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Spotlight on Eurocontrol after volcanic ash crisis

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Spotlight on Eurocontrol after volcanic ash crisis


When it’s not covered with clouds of volcanic ash, Europe’s airspace looks like it is covered by a swarm of insects. Around 30 thousand aircraft a day nagivate the region’s air corridors, guided by air traffic control authorities in each country.

Eurocontrol was created in 1963, to unify and harmonise aircraft navigation in Europe. The inter-governmental organisation has 38 members and is involved in dozens of projects aimed at improving the management of air traffic, which continues to increase.

Eurocontrol is a focal point for flight management all over Europe and regulates all traffic. But its power is limited because each member state has responsibility for its own airspace.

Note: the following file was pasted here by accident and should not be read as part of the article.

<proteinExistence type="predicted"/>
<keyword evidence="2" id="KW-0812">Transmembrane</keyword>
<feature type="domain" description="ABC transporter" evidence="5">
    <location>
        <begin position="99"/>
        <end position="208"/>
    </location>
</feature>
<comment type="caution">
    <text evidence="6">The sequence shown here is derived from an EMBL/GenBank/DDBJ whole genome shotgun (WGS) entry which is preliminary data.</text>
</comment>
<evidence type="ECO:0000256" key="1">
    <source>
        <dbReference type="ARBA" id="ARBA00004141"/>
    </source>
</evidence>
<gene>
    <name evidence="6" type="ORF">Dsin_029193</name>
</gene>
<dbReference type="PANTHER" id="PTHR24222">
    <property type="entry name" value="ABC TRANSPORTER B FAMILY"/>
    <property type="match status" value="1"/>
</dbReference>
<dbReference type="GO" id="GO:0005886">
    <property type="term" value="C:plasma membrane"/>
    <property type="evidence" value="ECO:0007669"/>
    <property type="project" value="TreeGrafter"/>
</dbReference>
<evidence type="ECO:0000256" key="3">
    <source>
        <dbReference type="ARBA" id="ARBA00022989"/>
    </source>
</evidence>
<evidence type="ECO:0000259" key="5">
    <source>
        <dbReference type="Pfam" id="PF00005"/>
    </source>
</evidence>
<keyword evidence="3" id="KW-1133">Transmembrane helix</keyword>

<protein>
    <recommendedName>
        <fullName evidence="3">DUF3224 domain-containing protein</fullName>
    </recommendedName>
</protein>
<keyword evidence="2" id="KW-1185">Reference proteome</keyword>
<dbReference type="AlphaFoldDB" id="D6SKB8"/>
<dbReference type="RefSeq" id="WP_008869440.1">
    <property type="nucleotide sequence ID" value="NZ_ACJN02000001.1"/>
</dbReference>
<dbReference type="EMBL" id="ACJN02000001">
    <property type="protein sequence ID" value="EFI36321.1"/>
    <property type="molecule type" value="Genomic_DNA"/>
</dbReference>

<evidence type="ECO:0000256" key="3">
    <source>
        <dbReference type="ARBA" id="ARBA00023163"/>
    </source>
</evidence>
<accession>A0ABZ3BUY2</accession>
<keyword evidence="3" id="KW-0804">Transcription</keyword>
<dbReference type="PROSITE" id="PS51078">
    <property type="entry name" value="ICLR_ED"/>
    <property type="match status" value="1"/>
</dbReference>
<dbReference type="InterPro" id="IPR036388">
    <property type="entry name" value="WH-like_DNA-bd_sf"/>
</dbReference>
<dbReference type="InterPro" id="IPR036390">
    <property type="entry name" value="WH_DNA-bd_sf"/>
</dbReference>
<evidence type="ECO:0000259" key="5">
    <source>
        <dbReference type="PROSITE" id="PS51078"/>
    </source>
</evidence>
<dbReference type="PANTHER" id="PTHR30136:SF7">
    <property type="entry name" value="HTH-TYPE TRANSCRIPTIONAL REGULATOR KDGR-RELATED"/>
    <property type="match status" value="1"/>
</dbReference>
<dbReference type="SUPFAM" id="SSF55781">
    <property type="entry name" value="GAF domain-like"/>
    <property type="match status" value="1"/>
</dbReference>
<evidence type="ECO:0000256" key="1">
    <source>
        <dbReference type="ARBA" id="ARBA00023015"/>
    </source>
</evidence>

That means the sky over Europe is divided into 27 sectors, and is controlled by 73 separate centres for air traffic control.

The Eurocontrol centre in Maastricht is the only one operational and controls the upper air space above Belgium, Luxembourg and a part of Germany.

Its an example of what the EU’s “One Sky” project could eventually lead to. The plans have been on the Brussels drawing board since 1999 and are advancing at a crawl.

The idea is that one zone will handle the air traffic control for the 27 different countries.

In 2008 the sky was divided into nine separate blocks of air space, with the aim being a better handling of increasing air traffic, and a reduction in costs.

The volcanic ash cloud has shed light on the lack of european coordination over flights and could speed up the introduction of the “one sky” project, initially planned for 2012.

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